Miners and oil and gas companies are expected to make a comeback on the junior flotation market in 2017, but realistic pricing and high quality prospects will be critical to their success, new research suggests.
A much improved initial public offering (IPO) market is expected for industrials firms as commodity prices continue to rise, Alternative Investment Market (Aim) broker FinnCap found in its IPO white paper.
FinnCap, which is the junior market's largest broker, conducted research on Aim IPOs over the 21 years since the market's inception and made predictions for what sectors would pull ahead over the next year.
Industrials are seen having their day this year following a strong price recovery by the mid- to large-cap miners in 2016.
By the end of 2016, iron ore prices had doubled from their January 2016 lows while other base metal prices like zinc also climbed, up nearly 70 per cent by December.
"We expect 2017 will see some of the profits rotated into the more attractive growth investment opportunities coming through, this includes some genuine mineral explorers," the report said.
However, there are still many inexpensive investment opportunities amongst the existing mineral producers, so realistic pricing and high quality prospects will be critical to success.
Quality gas and oil projects offer proven resource upside and development potential, FinnCap found.
"We also expect appetite from investors for pure exploration could return as costs in the sector are at cyclical lows, and companies offering a portfolio of well opportunities particularly with industry partner validation will be well received, of which there are a number currently private."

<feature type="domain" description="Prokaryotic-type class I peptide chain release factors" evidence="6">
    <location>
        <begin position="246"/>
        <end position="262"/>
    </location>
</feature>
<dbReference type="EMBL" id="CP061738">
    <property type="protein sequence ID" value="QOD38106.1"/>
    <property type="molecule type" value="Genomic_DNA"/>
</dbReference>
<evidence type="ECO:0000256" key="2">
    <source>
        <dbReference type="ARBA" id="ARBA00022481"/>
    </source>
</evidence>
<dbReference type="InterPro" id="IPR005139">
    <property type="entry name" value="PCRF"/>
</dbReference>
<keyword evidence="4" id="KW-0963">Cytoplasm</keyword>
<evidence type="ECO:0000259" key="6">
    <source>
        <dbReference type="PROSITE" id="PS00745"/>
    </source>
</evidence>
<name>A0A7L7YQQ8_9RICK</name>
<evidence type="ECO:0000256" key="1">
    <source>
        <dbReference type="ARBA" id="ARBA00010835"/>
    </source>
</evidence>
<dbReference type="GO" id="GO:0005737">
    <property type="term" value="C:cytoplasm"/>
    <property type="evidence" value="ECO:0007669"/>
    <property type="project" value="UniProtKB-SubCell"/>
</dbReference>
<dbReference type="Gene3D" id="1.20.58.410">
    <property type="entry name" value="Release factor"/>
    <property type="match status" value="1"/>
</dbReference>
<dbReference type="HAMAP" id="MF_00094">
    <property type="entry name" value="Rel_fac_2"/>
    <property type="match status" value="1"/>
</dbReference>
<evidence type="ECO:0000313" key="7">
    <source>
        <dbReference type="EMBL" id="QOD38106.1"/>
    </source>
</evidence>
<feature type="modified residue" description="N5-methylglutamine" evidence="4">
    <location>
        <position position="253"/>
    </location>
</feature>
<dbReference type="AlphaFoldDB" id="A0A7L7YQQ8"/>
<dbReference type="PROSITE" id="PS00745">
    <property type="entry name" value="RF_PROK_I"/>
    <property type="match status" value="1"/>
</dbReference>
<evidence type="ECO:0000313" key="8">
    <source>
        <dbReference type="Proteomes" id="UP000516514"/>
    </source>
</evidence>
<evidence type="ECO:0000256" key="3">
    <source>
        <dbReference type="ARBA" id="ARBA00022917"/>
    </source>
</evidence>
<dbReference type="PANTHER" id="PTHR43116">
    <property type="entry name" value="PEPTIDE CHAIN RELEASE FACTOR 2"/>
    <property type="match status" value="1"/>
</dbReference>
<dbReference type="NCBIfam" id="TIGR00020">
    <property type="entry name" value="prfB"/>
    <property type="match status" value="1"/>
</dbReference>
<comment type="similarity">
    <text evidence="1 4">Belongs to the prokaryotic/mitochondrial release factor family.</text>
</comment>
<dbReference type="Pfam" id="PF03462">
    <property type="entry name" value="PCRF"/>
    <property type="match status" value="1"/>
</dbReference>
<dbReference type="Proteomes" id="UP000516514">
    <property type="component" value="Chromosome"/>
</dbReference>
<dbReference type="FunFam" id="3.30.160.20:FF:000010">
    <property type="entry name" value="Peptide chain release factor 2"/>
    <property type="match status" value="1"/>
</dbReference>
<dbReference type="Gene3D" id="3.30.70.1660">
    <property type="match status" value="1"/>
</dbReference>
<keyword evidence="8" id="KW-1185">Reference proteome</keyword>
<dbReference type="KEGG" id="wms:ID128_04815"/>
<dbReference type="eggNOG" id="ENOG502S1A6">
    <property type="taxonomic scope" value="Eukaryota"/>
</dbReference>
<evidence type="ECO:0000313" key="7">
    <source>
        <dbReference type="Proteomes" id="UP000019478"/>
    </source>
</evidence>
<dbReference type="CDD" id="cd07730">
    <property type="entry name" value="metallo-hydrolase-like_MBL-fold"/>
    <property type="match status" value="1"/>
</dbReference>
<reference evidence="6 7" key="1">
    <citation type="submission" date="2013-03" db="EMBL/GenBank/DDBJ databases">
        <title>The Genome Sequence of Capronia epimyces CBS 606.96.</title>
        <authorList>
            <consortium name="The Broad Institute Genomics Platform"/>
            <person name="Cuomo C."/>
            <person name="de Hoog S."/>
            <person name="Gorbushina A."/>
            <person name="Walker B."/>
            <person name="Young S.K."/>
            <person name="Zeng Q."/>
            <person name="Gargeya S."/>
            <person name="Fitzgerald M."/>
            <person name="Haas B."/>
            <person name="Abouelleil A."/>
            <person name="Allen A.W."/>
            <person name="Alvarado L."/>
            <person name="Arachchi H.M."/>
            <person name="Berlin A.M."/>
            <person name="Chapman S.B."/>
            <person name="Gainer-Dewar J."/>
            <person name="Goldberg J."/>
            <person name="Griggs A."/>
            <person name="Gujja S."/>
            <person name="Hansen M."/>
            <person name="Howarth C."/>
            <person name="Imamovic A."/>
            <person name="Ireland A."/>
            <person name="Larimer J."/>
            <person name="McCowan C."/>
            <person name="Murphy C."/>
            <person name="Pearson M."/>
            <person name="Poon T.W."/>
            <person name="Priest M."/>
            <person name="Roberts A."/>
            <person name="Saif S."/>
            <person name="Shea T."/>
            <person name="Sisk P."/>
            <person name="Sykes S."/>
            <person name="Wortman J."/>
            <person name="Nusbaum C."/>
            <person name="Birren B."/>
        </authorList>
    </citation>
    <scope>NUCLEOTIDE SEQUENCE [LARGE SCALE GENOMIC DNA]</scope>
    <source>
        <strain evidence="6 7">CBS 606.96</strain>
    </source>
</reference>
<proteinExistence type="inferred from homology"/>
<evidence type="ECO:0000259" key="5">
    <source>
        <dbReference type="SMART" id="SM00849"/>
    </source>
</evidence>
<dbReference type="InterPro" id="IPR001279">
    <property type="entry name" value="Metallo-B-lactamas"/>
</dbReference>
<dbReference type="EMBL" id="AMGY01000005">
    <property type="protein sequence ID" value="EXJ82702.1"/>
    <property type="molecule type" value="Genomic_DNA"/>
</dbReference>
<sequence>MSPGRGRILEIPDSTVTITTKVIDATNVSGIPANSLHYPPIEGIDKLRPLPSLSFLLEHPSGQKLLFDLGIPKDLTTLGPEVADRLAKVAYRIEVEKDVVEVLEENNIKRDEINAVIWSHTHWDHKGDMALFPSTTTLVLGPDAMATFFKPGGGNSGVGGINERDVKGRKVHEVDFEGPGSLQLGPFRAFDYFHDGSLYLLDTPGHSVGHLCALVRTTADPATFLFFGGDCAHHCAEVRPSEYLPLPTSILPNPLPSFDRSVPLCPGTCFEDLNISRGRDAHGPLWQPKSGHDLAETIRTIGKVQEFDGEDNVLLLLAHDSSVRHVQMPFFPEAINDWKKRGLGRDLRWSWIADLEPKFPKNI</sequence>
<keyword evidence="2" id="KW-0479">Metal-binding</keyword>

Despite disruption following the referendum, many industrial players ended up benefiting from the weakened pound. Companies with overseas subsidiaries or export materials saw positive change.
Van Elle, a geotechnical contractor was one of the top Aim IPOs of 2016, according to FinnCap. The business floated in October after raising £40m, and upon entry the market cap was £80m.
When it first launched on Aim the company sold 30m existing shares and added in 10m new shares at 100p. Since floating, FinnCap said shares had risen 30 per cent to 130p.
Chairman of Van Elle, Michael Ellis said, “There is significant opportunity ahead and admission to trading on Aim will help us accelerate the growth of the business.”
Out of 58 new entrants and re-admissions in 2016, five were in the oil and gas industries and seven were in industrials. They raised £194m and £68.3m over the year, respectively.
Other industries that should be expecting increased Aim listings include infrastructure, financials and technology.